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Leus, K.; Lacy, R.C.
Genetic and demographic management of conservation breeding programmes oriented towards reintroduction (Gestión genética y demográfica de los programas de cría en cautividad con fines de reintroducción)
2009  Book Chapter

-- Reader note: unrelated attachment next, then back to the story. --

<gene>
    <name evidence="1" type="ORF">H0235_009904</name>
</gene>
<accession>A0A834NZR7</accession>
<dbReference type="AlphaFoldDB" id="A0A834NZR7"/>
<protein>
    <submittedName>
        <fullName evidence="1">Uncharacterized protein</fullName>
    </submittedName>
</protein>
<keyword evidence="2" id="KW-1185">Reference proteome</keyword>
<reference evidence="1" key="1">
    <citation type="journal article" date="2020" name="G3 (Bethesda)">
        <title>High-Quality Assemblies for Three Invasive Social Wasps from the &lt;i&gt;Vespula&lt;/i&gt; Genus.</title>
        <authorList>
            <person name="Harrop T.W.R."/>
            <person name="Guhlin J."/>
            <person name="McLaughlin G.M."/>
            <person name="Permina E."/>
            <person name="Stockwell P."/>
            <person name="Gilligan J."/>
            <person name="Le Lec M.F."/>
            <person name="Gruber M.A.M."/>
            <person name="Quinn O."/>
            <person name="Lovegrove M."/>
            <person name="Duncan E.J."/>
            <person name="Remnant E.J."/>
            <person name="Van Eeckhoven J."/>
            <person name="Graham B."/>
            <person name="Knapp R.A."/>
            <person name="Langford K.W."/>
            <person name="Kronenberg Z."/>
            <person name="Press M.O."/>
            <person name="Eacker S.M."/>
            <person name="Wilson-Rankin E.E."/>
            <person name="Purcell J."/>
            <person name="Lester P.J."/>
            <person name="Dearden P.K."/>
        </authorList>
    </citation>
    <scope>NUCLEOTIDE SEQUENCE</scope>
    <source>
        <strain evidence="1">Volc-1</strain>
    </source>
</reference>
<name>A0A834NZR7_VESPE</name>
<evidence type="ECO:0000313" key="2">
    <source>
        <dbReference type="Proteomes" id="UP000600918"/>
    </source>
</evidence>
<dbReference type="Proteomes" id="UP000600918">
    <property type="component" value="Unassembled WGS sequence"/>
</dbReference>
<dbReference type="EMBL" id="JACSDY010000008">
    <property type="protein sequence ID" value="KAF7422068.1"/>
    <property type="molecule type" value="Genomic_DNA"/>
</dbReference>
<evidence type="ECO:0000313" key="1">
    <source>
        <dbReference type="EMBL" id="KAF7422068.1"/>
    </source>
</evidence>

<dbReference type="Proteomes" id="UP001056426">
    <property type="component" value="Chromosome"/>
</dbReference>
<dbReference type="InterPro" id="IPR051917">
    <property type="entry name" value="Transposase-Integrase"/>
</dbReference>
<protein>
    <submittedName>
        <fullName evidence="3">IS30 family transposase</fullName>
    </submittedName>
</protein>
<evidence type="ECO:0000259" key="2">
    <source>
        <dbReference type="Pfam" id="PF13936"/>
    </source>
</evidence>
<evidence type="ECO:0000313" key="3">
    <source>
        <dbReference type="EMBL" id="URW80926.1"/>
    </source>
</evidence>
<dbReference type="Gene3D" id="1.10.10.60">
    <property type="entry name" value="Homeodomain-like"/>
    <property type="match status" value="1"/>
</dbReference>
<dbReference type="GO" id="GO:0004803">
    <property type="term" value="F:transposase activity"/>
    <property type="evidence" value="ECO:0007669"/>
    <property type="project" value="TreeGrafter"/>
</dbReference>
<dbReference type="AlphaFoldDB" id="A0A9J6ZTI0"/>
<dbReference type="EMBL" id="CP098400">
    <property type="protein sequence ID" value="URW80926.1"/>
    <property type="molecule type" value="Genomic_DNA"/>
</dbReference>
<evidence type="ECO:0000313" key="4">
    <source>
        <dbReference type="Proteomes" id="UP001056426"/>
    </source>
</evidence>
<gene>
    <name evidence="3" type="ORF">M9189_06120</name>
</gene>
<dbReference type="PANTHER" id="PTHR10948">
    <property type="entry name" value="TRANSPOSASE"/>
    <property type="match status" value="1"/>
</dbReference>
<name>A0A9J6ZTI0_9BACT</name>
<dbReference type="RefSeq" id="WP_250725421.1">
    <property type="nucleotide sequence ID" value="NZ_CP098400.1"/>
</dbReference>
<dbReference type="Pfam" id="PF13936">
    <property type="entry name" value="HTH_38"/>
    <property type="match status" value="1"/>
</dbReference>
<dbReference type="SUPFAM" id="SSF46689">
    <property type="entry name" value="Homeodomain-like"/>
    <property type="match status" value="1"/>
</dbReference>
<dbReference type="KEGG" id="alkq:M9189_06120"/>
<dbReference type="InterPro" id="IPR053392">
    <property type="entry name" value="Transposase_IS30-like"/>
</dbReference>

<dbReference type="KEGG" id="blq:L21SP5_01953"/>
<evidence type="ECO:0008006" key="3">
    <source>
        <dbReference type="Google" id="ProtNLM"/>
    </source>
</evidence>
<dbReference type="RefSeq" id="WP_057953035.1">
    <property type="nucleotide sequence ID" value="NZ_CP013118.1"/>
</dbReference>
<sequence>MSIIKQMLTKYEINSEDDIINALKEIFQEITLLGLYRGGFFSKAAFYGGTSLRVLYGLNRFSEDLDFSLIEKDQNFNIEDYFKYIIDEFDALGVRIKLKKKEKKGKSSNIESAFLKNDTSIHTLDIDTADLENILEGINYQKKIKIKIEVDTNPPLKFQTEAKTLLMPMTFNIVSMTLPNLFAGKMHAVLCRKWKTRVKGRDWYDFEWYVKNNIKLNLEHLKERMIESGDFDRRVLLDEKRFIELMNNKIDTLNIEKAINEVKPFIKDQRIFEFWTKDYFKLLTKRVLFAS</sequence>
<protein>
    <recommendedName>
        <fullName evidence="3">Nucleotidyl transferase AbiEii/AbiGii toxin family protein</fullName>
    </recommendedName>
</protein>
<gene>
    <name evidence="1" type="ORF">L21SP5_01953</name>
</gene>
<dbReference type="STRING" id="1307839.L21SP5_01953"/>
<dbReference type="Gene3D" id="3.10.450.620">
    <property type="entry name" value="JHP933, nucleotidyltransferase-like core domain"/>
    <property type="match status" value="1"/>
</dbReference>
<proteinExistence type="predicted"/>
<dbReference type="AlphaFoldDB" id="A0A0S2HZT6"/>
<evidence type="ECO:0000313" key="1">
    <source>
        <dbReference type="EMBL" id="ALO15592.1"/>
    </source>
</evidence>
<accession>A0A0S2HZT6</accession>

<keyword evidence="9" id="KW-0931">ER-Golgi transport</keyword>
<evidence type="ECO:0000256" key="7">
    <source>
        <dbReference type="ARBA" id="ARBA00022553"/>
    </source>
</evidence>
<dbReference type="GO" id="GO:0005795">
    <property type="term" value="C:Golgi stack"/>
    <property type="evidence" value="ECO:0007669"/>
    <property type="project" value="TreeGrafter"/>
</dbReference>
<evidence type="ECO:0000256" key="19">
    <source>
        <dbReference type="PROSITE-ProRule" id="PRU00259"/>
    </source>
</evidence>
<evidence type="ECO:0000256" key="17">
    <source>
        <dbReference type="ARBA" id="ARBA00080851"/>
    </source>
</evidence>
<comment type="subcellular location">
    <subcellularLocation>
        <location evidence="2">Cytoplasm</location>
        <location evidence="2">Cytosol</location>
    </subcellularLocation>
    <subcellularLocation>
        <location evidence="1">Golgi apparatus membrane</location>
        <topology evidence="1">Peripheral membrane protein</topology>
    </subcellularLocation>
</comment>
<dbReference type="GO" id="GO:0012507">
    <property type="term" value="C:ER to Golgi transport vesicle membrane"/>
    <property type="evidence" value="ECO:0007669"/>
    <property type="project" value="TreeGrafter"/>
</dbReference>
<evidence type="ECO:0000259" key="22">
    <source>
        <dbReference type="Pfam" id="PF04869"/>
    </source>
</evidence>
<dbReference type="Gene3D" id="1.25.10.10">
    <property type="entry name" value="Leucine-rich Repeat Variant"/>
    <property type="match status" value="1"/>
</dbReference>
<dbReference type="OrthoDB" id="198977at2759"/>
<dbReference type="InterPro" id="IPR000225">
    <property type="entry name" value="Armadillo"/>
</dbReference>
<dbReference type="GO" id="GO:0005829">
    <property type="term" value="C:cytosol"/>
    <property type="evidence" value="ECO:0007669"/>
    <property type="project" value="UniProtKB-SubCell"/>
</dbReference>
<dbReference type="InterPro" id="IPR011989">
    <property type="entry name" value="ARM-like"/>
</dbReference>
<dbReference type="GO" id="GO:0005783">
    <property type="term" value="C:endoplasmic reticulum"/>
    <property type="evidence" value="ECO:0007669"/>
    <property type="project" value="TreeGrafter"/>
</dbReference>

This paper aims to summarise the general principles of the genetic management of conservation breeding programmes with the aim of reintroduction. One of the most important aims for such programmes is to retain as much gene diversity as possible. Gene diversity represents the evolutionary potential captured within the population and is correlated with population fitness. Populations in captivity are often small, lack gene flow between subpopulations without human intervention, and live under unnatural conditions. This makes captive populations vulnerable to genetic changes that may affect reintroduction success, such as loss of genetic variation through genetic drift and inbreeding, inbreeding depression, and genetic adaptation to captivity. Gene diversity can best be maintained in captive populations by 1) maximising the number of founders (without compromising the wild source population); 2) maximising the growth rate in the growth stage of the population (implying good knowledge of natural history and captive husbandry); 3) maximising carrying capacity, and 4) basing the pairings of individuals, especially during the capacity stage of the Programme, on their mean kinship (mk) values, while 5) minimising inbreeding. The mk value of an individual is a measure for the relatedness of this individual to the entire population. Animals with low mk values have few relatives in the population and vice versa. If an individual with few relatives dies, chances are high that unique genetic variation is lost forever. In contrast, most of the genetic material of an individual with many family members (i.e., high mk) is likely also present in its relatives. By giving breeding priority to low mk individuals, combining individuals with similar mk values for mating, and minimising inbreeding, the amount of gene diversity retained can be maximised. A degree of compromise will be necessary to take into account the biological and social characteristics of the species, non-genetic peculiarities of the individuals involved, as well as practical circumstances. Finally, the captive born individuals best chosen for reintroduction are those that benefit the gene diversity of the wild population, but are genetically well represented in the captive population. The above principles are explained while paying particular attention to the specific case of the Iberian lynx.

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